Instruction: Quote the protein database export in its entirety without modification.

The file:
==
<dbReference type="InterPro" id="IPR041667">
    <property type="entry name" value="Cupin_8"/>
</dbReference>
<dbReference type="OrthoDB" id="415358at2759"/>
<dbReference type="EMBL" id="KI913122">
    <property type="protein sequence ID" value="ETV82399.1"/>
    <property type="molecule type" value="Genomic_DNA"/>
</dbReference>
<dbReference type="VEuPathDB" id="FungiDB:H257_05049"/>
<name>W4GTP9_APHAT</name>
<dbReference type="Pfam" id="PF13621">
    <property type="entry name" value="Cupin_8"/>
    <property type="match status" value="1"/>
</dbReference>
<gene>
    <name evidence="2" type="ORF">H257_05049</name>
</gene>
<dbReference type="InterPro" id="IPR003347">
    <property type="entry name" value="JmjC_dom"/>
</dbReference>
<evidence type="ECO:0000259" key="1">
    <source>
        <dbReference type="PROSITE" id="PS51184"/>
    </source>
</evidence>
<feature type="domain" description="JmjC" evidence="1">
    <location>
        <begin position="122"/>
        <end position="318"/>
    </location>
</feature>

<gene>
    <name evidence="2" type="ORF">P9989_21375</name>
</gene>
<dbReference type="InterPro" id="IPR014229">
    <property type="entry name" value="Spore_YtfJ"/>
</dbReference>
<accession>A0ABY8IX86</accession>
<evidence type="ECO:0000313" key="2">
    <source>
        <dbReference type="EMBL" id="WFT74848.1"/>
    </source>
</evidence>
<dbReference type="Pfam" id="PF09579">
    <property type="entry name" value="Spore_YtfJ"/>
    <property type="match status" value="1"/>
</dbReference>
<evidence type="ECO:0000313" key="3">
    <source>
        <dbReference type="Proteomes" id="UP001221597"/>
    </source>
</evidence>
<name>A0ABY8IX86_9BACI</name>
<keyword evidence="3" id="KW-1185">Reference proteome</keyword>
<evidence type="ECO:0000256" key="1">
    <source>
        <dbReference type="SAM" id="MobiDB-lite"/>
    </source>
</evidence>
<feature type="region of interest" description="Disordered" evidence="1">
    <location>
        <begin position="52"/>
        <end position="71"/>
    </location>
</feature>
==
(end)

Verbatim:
<dbReference type="InterPro" id="IPR041667">
    <property type="entry name" value="Cupin_8"/>
</dbReference>
<dbReference type="OrthoDB" id="415358at2759"/>
<dbReference type="EMBL" id="KI913122">
    <property type="protein sequence ID" value="ETV82399.1"/>
    <property type="molecule type" value="Genomic_DNA"/>
</dbReference>
<dbReference type="VEuPathDB" id="FungiDB:H257_05049"/>
<name>W4GTP9_APHAT</name>
<dbReference type="Pfam" id="PF13621">
    <property type="entry name" value="Cupin_8"/>
    <property type="match status" value="1"/>
</dbReference>
<gene>
    <name evidence="2" type="ORF">H257_05049</name>
</gene>
<dbReference type="InterPro" id="IPR003347">
    <property type="entry name" value="JmjC_dom"/>
</dbReference>
<evidence type="ECO:0000259" key="1">
    <source>
        <dbReference type="PROSITE" id="PS51184"/>
    </source>
</evidence>
<feature type="domain" description="JmjC" evidence="1">
    <location>
        <begin position="122"/>
        <end position="318"/>
    </location>
</feature>

<gene>
    <name evidence="2" type="ORF">P9989_21375</name>
</gene>
<dbReference type="InterPro" id="IPR014229">
    <property type="entry name" value="Spore_YtfJ"/>
</dbReference>
<accession>A0ABY8IX86</accession>
<evidence type="ECO:0000313" key="2">
    <source>
        <dbReference type="EMBL" id="WFT74848.1"/>
    </source>
</evidence>
<dbReference type="Pfam" id="PF09579">
    <property type="entry name" value="Spore_YtfJ"/>
    <property type="match status" value="1"/>
</dbReference>
<evidence type="ECO:0000313" key="3">
    <source>
        <dbReference type="Proteomes" id="UP001221597"/>
    </source>
</evidence>
<name>A0ABY8IX86_9BACI</name>
<keyword evidence="3" id="KW-1185">Reference proteome</keyword>
<evidence type="ECO:0000256" key="1">
    <source>
        <dbReference type="SAM" id="MobiDB-lite"/>
    </source>
</evidence>
<feature type="region of interest" description="Disordered" evidence="1">
    <location>
        <begin position="52"/>
        <end position="71"/>
    </location>
</feature>